Data from questionnaire design can be riddled with problems; for example, if the questions are too detailed or lengthy, the consumer will not think them through properly. If the questions are all closed (e.g., able to be answered with just a ‘yes’ or ‘no’), the specific information being sought may be lost.
Method used for collection may alter the value of the data. For example, if collecting data by telephone, answers may be shortened, unclear, or dependent on non-verbal language to interpret. Collecting data by surveillance method (e.g., observation reporting, sample gathering) may be negatively affected due to limitations of legality, identification, recognition, and so on. Collection by written survey can present problems with handwriting deciphering, paper and ink quality, and the like.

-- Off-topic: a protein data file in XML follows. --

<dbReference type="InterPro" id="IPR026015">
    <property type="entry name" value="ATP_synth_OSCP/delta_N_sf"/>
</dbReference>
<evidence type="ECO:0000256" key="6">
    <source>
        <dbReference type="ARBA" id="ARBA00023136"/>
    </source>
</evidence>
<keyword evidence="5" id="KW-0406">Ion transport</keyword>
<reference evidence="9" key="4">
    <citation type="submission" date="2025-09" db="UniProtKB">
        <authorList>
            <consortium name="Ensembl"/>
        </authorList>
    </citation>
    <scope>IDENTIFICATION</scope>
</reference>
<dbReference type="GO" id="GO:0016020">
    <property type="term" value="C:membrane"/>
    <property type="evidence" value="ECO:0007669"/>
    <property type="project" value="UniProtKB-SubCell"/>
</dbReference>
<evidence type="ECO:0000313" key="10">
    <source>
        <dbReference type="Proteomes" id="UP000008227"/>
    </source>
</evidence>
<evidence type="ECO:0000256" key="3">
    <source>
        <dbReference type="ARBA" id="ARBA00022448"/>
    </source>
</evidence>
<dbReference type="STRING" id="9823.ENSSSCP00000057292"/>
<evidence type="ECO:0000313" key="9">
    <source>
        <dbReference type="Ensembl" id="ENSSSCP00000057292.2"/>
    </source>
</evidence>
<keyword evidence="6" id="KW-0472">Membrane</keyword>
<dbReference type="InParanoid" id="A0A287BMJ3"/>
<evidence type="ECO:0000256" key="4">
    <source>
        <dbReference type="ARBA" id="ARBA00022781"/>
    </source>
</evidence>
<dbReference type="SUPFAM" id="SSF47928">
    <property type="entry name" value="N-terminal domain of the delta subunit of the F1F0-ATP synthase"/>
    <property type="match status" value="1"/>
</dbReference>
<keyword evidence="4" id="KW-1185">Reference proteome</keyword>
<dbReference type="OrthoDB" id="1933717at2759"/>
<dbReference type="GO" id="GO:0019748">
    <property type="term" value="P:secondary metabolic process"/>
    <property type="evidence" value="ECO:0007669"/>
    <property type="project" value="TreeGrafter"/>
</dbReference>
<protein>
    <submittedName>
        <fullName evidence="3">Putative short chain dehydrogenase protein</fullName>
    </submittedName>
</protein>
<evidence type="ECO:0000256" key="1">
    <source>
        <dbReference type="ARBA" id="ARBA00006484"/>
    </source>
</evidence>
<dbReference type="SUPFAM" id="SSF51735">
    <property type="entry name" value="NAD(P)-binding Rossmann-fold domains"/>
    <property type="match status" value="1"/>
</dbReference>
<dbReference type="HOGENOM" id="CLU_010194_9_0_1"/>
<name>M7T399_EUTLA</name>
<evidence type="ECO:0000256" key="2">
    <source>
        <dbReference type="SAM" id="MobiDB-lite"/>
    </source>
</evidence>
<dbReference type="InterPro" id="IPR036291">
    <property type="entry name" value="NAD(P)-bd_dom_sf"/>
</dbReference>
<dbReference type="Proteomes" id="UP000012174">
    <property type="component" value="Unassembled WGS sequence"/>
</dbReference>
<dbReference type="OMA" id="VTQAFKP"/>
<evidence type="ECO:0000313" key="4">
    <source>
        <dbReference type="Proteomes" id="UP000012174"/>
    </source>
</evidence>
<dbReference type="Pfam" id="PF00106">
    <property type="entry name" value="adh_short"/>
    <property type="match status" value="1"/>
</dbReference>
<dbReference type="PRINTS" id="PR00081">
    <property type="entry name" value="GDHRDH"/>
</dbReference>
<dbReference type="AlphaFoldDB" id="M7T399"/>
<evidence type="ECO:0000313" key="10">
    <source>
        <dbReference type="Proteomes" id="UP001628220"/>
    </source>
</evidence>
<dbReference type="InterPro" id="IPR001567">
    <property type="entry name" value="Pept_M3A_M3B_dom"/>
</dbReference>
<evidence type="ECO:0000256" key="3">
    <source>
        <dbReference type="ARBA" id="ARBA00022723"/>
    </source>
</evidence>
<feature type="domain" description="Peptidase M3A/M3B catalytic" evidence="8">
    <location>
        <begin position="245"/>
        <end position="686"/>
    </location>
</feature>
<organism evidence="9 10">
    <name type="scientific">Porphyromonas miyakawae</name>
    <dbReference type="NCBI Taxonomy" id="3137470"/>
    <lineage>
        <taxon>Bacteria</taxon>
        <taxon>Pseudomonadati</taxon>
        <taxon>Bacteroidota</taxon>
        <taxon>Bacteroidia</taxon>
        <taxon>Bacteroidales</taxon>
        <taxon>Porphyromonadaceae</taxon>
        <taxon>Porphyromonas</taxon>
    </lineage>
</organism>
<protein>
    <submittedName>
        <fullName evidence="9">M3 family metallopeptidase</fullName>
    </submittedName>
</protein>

Observational collection approaches can produce problems when interpreting and using the primary data. For example, a covert observational research process (i.e., the researcher observes without announcing his or her purpose) can – depending on market being observed – be corrupted by external influences (e.g., uninvited participants, unscripted behavior and expectations). An overt process (i.e., the researcher announces his or her purpose), on the other hand, affects the useful data since the observed become typically self-conscious and unnatural in responses.